“We put all our eggs in one basket. And now it's here. It's reality,” he said.
The losses have created a long-term budget gap, and Lepine has been forced to make a list of non-essential departments to cut and employees to lay off.
“It's not fun,” said Lepine, who was born and raised in Plaquemines and was a councilmember for eight years before being elected president. He’s now in his second term.
Lepine is not ready to specify which services could be cut, partly because he’s going to float a few proposals past the council first. There might be ways to raise certain taxes and fees in order to avoid laying off upwards of half of the 500 parish employees, which is what the finance department said would be necessary if no additional revenue is added.
It’s not the first time Plaquemines has been in this predicament. During the oil downturn in 2015, they downsized parish government by nearly half, cutting 300 of their 800 staff members. They had to institute a hiring freeze and start taking out loans to support their budget.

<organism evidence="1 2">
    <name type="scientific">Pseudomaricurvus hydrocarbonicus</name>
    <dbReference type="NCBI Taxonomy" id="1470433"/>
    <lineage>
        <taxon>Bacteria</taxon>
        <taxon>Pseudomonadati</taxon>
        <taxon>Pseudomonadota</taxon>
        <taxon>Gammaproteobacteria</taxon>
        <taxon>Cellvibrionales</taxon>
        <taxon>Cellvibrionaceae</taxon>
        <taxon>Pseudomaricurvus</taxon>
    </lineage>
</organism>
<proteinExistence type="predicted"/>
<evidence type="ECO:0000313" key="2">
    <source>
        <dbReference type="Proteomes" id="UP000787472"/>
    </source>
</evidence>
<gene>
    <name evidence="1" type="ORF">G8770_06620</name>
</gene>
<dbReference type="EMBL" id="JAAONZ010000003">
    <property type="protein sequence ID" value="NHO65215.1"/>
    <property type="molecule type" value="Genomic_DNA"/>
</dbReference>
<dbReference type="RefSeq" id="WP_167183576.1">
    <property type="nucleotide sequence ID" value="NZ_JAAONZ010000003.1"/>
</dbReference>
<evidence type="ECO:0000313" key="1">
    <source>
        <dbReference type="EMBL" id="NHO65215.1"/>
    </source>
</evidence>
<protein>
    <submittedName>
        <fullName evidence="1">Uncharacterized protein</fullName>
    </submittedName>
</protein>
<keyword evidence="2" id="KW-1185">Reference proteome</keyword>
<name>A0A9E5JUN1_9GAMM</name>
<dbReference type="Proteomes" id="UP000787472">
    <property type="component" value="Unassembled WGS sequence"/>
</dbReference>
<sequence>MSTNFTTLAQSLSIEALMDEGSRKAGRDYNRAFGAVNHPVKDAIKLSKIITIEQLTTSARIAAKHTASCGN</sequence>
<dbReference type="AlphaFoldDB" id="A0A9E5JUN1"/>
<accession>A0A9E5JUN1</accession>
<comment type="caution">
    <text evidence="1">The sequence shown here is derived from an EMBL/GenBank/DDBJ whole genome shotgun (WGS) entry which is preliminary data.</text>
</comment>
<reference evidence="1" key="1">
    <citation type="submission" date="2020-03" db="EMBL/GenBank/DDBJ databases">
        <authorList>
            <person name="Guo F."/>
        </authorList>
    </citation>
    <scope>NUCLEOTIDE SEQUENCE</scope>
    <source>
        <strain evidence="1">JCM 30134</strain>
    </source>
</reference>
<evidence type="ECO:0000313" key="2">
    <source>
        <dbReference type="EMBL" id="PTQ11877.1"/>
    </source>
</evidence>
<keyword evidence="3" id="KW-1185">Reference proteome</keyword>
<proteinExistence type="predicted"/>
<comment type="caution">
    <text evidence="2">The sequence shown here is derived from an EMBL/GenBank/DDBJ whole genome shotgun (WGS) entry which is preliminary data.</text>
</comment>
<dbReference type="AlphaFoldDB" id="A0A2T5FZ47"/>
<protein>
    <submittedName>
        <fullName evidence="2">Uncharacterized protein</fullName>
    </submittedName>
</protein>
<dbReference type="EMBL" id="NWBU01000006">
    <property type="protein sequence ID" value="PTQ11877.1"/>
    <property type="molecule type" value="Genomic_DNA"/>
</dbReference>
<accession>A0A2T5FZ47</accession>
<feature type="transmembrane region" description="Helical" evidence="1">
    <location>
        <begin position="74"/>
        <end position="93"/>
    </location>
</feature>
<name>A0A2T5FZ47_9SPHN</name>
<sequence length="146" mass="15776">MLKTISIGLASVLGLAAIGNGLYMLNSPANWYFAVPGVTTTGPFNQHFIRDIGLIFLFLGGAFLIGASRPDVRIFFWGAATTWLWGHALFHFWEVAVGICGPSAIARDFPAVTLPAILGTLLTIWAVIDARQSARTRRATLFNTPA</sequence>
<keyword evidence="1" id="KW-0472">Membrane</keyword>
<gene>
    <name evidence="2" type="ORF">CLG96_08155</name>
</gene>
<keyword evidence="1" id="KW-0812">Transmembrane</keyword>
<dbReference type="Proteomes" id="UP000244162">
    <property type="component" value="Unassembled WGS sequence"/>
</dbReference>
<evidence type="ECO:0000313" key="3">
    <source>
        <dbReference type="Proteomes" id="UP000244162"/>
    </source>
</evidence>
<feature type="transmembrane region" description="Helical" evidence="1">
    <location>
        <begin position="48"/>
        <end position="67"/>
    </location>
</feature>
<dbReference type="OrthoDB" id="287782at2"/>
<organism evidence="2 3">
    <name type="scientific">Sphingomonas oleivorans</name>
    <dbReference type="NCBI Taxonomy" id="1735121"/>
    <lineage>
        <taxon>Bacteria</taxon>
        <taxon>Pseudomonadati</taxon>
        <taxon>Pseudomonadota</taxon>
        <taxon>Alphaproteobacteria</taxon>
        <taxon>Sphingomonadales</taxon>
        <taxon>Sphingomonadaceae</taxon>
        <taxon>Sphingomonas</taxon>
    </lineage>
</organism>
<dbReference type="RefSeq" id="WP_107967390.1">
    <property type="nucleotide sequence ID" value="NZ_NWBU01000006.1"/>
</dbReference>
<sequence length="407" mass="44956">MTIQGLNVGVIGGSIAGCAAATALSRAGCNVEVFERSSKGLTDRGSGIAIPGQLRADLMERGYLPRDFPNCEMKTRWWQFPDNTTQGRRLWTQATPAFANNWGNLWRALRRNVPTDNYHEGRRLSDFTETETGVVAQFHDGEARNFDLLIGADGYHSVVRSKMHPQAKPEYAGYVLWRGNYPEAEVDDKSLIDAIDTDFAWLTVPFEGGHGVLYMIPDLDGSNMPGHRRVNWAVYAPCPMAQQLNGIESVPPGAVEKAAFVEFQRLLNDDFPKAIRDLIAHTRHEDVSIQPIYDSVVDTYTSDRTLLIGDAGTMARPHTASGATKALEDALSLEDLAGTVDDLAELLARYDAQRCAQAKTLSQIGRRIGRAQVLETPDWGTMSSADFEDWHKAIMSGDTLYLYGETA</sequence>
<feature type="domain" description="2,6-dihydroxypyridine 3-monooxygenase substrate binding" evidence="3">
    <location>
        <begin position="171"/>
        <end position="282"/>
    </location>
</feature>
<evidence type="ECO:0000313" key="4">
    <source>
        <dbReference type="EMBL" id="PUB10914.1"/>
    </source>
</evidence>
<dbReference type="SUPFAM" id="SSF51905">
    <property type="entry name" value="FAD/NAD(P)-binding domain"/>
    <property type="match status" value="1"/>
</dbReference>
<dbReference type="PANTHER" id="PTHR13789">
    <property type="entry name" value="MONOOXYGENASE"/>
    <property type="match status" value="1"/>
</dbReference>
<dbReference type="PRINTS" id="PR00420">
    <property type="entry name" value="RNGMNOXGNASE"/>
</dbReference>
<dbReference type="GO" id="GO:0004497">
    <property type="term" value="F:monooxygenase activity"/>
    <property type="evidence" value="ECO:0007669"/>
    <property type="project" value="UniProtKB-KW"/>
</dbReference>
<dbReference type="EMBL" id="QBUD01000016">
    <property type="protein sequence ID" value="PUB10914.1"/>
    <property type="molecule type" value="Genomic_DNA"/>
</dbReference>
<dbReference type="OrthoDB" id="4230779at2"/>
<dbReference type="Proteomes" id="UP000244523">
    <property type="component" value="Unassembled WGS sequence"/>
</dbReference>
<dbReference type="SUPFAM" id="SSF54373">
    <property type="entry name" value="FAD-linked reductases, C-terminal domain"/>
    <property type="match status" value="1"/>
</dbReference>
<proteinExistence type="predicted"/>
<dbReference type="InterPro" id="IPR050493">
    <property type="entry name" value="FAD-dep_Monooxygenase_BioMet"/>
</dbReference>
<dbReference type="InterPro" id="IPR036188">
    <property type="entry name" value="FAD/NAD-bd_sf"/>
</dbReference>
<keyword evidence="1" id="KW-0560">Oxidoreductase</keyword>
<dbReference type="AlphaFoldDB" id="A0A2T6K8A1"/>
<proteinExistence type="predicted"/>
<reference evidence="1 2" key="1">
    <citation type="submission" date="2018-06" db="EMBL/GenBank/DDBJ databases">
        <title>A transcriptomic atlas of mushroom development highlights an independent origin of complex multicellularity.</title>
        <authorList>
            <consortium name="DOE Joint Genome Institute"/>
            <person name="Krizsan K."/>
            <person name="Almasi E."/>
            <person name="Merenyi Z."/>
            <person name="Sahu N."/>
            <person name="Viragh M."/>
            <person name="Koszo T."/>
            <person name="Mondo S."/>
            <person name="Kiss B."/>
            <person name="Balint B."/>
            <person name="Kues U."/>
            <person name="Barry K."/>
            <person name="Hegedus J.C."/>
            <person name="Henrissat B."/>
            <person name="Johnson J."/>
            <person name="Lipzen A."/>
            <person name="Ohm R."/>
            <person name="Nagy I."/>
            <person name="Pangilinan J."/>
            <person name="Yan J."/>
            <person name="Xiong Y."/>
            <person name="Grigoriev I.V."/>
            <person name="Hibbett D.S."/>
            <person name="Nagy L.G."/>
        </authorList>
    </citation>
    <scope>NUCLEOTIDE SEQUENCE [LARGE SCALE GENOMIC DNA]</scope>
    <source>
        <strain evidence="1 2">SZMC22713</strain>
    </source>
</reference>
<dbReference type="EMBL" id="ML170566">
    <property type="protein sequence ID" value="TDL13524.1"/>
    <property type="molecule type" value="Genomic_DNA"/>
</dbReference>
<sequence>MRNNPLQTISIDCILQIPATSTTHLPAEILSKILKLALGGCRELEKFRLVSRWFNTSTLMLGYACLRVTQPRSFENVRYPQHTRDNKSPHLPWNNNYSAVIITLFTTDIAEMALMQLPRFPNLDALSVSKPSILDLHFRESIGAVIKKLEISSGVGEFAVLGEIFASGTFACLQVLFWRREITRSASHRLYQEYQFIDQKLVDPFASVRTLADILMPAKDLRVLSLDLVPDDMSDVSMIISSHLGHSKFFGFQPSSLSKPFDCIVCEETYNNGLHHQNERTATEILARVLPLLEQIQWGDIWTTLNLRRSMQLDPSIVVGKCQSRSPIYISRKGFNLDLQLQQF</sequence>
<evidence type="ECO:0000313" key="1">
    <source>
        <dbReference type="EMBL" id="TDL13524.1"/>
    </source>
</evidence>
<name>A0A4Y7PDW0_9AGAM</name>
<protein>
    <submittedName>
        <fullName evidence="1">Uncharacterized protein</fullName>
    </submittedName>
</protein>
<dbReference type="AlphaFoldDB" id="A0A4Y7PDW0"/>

Councilman Richie Blink said he always thought “it would be a hurricane that would get us, not a virus and the ensuing economic hard times that would follow.”
Blink lives in a trailer house in Empire, near where we grew up. It’s almost as far south as you can get in Louisiana. The levees rise high on either side of Highway 23, with the Mississippi lapping at the banks to the east and the eroding marsh of Bay Vacherie to the west. Blink’s trailer home is an oasis of citrus trees and flowers. He makes his living taking people on swamp tours. In his free time he plants trees to prevent the marshes from eroding. A few years ago he decided to channel that passion and run for office.
He said the council is going to be forced to increase taxes and add fees, and that’s going to be hard on the people who live there, many of whom aren’t well off. He is frustrated with past leaders and said pegging the budget to the price of oil was “the equivalent of being almost irresponsible with a trust fund. Eventually, one day, that oil was going to run out.”